The Archaeoastronomy of a Few Megalithic Sites of Jharkhand review: Fragments of memory

The Archaeoastronomy of a Few Megalithic Sites of Jharkhand Subhashis Das Niyogi Books ₹695  

Disciplinary and methodological differences apart, knowledge is in many ways integrative, inclusive, composite and non-differentiating. The Archaeoastronomy of a Few Megalithic Sites of Jharkhand does this wellin it astronomy, archaeology, culture-studies and geometry integrate with history and tribal studies to bring forth a fresh perspective on certain dark areas of our past.

The author begins his interpretation with an insightful observation of Carl Gustav Jung: “Everyman carries with him unconsciously the memory of ancient civilizations. Similarly, the rock is a fragment of the world’s memory.” That considerable field work has gone into the making of this exploratory book is amply borne out by the explicit drawings, sketches, maps, and excellent photographs, which illustrate the soul history of stone structures and megaliths in the state of Jharkhand — and the result is indeed an interesting documentary of tales embedded in stones and rocks. Throughout the text we can feel the author’s complete involvement and genuine concern for the unspoken wisdom contained within what is normally held as non-living things — rocks and stones — and he sensitises the reader to the vibrations and pulsations of those tribal monuments. There is this deep sorrow that resonates throughout the pages; as an archaeo-astronomer, the author feels that historians and scientists have hitherto neglected to pay heed to the tales told by relics of our protohistory. And India is a treasure trove of ancient megaliths — Jharkhand more so.

Horizon astronomy

Quite distinct from the astronomy developed by the Sanskrit scholars, founded on precise calculations of the position and movements of the sun and stellar bodies, these early tribal megalith-astronomers created a whole system of signs based on their own limited observations — and this approach is better known as “observational or horizon astronomy.” Nevertheless, in no way are their orientations less scientific or mathematically less precise. The early struggle of the scientific mind connected to the planets, the sky and the earth are revealed in the megaliths that mark specific sites.

Now what is Megalith Astronomy? Mainstream Indian archaeology does not associate megaliths with astronomy, because for them these stones were nothing but markings on burial grounds and memorials that the tribal people have left behind. However, the sepulchral monuments and stone erections hold considerable interest for the researcher who is willing to look and learn from geography and geometry.

Signs in burial stones

The area that Subhashis Das studies is Jharkhand, and we read in his book that the standard ‘dolmen’ or the single-slab-type individualistic burials, referred to as ‘sasandiris’ in Austric speech, can be found in all burial grounds of the State’s tribal villages. These burial grounds known alternatively as ‘hargarhi’, ‘harsali’, ‘jangarha’ in tribal vernacular in turn exist in each tribal village. Menhirs are individual vertical or inclined stones planted in the grounds, and they are referred to as ‘birdiris’ or ‘burudiris’ in the Austric speech. What is of significance is the choice of the burial grounds and the positioning of the memorial stones. Several burial grounds are located adjacent to rivers flowing in north-south directions and on the banks of which the dead were cremated. Each tribe practised these megalithic constructions in their own specific ways, however, what is common among these is the underlying belief in the sacredness of the land and landscape. The megaliths implanted in specific locales bespeak the language of tribal belief and are “archaeoastronomical” sites. Archaeoastronomy is the study of the positioning of stone structures in alignment with planetary and stellar positions.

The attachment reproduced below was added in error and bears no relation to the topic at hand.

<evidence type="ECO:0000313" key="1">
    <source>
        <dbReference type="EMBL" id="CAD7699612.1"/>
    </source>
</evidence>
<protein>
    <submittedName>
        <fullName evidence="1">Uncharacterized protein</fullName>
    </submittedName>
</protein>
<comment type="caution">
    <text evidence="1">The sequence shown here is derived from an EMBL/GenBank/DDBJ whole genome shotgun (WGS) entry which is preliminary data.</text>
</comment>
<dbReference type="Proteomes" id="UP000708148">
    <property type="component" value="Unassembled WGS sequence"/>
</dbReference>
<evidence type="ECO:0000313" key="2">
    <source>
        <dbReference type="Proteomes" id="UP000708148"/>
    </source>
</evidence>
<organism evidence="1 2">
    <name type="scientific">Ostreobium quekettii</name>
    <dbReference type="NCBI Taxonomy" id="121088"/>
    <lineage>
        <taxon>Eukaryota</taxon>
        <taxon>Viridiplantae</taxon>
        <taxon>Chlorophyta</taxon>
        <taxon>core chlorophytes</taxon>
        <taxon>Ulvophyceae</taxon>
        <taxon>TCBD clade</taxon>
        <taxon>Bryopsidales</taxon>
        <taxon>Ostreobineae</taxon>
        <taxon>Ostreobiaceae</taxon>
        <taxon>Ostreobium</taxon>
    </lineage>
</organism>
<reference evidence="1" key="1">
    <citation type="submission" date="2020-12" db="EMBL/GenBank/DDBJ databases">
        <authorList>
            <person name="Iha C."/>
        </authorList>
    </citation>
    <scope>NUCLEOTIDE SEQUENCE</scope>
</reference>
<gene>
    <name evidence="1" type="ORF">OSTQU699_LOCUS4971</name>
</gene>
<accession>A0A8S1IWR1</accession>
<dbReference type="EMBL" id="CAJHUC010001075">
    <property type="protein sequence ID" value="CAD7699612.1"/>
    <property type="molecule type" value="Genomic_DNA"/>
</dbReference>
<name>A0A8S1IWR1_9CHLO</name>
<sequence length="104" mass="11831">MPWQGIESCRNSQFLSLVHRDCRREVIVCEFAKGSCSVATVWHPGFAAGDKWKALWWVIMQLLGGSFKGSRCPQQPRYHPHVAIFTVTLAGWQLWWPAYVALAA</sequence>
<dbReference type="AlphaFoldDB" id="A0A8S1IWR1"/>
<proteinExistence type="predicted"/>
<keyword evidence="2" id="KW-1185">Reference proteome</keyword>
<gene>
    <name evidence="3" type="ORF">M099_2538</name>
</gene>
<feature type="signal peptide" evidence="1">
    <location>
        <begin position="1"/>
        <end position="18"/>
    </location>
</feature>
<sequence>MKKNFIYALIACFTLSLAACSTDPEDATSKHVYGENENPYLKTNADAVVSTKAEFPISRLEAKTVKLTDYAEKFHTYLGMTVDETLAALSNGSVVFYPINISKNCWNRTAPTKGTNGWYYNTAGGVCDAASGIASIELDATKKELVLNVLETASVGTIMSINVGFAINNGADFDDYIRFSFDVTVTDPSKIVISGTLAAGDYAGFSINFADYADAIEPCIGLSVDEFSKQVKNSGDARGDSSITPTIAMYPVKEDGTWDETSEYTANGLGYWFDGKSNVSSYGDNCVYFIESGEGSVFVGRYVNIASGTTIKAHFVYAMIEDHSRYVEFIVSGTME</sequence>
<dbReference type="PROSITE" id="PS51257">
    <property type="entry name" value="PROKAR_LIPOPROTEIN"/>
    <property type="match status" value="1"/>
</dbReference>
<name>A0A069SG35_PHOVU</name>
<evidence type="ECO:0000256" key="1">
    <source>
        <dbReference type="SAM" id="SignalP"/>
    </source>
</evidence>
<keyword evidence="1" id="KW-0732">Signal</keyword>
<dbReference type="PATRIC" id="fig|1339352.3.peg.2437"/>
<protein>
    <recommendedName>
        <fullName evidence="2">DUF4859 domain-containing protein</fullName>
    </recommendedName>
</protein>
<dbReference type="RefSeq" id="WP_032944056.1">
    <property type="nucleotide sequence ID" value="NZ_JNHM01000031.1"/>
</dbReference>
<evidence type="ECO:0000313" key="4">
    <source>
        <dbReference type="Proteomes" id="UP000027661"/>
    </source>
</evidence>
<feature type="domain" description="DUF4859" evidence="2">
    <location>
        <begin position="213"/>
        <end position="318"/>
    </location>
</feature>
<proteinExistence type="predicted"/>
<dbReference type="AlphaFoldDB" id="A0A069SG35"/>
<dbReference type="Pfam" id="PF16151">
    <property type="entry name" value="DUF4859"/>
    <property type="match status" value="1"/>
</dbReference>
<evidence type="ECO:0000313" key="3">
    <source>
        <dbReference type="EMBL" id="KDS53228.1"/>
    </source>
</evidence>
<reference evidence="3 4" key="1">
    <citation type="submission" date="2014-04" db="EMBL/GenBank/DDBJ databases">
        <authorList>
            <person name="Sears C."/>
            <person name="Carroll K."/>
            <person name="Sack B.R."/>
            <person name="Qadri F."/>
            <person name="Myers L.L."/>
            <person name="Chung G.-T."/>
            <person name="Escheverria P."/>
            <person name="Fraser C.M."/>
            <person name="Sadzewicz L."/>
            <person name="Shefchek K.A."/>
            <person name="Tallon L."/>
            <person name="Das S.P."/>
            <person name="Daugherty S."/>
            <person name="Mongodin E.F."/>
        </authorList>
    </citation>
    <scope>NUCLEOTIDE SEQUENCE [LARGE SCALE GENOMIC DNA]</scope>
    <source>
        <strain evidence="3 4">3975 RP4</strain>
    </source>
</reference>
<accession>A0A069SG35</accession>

Even as the Rig Veda speaks of the sun as the great inseminator, the tribal belief upheld the earth as the mother goddess and marked off ritually sensitive areas as sanctified by the touch of the sun. Observing the sun from specific points — usually from atop a hill or rise in the land — aided the tribal priest in precisely calculating the fertility of the land, the livestock and the enhancement of the earth etc.

The alignments of the ‘menhirs’ also signalled ancestor worship and regeneration of the earth. In brief, these megaliths signalled the sacred sites to the ancient tribal pilgrims as temples dedicated to the mother goddess where they moved to perform their fertility and funeral rites and rituals.

This study of the positioning of the megaliths also revealed that apart from astronomy, directions of sunrise and sunset on equinoxes and solstices, the arrangements of stones within these astronomical temples also specially adhere to geometrical calculations. That these tribals were aware of such intricate sciences is evidence that mathematics, geometry and astronomy existed even prior to Vārāhamihira and Aryabhata.

The ancient megaliths stand as testimony to a lost sacred link speaking a language of a bygone era. All we can now gather is that a megalith marks a sacred site, where the landscape too forms an integral part of the process of worship and celebration. Das has produced an interesting document that is bound to trigger the scholar and student alike to re-examine the land around them and search for such unique traces of a past linking land and landscape.

The Archaeoastronomy of a Few Megalithic Sites of Jharkhand; Subhashis Das, Niyogi Books, ₹695.

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Printable version | May 7, 2021 1:12:32 AM |

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